The Faroe Islands had the lowest Gini coefficient in the Nordic region in 2018.
The Gini coefficient and the income quintile ratio (80/20) are two of the metrics used for describing a nation’s income disparity (other measurements can be found in the statbank.
Gini coefficient remains at 22.7
The Gini coefficient is used as a measure of income inequality. If all citizens in a country have the same income, the country’s income Gini coefficient would be 0. If one household earns all of the country’s income, the income Gini coefficient would be 100.
The Gini coefficient for 2018 is 22.7, which is the same as the previous year. For comparison, the 2018 Gini coefficient in Denmark was 27.8, in Iceland 23.4, in Norway 24.8, in Sweden 27.0 and in Finland 25.9.
The income quintile ratio remains at 3.1
The income quintile ratio] The income quintile ratio divides the population into five equally large groups (quintiles) and compares the total income of the 20% of the population with the highest income (top quintile) to that of the 20% with the lowest income (bottom quintile).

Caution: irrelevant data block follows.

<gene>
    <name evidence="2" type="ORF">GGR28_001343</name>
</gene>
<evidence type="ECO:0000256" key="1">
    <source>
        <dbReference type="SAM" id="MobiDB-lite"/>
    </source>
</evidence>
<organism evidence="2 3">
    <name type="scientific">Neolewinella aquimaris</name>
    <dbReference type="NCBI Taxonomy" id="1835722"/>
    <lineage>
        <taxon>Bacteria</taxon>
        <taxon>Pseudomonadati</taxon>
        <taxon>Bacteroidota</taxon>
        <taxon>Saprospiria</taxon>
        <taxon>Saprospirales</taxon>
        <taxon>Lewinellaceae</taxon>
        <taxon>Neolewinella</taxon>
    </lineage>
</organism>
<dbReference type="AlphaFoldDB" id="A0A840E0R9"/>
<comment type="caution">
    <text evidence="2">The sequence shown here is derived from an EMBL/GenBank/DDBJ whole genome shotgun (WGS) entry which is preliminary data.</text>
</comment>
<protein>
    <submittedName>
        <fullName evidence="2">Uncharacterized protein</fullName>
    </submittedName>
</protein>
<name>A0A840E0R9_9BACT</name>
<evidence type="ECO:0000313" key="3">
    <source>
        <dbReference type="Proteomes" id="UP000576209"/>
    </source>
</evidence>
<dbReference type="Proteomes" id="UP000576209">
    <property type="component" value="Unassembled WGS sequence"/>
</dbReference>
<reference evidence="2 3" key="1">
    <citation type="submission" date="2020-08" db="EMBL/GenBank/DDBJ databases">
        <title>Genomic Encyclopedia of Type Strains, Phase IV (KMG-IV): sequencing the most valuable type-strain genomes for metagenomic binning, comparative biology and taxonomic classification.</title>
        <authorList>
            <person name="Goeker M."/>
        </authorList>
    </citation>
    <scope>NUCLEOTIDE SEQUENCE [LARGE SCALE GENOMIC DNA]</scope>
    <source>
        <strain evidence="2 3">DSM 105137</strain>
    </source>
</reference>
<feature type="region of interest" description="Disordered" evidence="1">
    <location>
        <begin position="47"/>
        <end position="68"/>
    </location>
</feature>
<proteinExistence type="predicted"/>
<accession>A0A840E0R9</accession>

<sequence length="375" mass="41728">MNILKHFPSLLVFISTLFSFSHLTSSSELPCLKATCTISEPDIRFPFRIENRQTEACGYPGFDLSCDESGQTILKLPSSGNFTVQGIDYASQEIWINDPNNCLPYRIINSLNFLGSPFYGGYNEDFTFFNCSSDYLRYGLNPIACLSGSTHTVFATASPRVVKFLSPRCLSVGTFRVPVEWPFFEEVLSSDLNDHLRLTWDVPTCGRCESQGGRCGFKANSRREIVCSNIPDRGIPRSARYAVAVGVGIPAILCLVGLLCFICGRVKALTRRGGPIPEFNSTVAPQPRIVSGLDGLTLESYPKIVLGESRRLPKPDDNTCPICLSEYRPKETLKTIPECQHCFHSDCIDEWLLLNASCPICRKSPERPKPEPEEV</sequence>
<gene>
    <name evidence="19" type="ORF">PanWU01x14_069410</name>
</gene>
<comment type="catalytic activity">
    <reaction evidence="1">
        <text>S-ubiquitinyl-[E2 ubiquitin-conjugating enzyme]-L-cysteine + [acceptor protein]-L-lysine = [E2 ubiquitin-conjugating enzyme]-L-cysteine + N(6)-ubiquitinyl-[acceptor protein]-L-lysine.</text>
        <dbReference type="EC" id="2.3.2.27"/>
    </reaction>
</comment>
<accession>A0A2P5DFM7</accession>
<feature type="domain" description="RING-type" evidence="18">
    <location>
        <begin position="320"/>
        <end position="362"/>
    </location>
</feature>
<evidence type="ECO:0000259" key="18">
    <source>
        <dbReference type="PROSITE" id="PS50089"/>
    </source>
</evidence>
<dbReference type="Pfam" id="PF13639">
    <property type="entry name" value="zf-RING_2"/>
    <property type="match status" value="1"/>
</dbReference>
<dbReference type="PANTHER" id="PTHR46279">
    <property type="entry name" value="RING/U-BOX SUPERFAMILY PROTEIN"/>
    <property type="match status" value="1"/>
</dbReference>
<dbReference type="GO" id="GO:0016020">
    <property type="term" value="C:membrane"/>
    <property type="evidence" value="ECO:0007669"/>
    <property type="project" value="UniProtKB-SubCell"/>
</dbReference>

In 2018, the top quintile in the Faroe Islands had an income 3.1 times higher than the bottom quintile. As the graph and table below show, this ratio has remained steady in recent years. In 2009, the top quintile had an income 2.7 times higher than the bottom quintile.
Income figures have a one-year lag
Income statistics are based on tax authority TAKS’s tax list. This list is not completed until just over a year after the registration year when all income assessments have been concluded.
Equivalised disposable income
Rather than using the regular income of individuals or households, these statistics are based on an equivalised disposable income consisting of a household’s total income, divided by the number of household members converted into equalised persons weighed according to their age.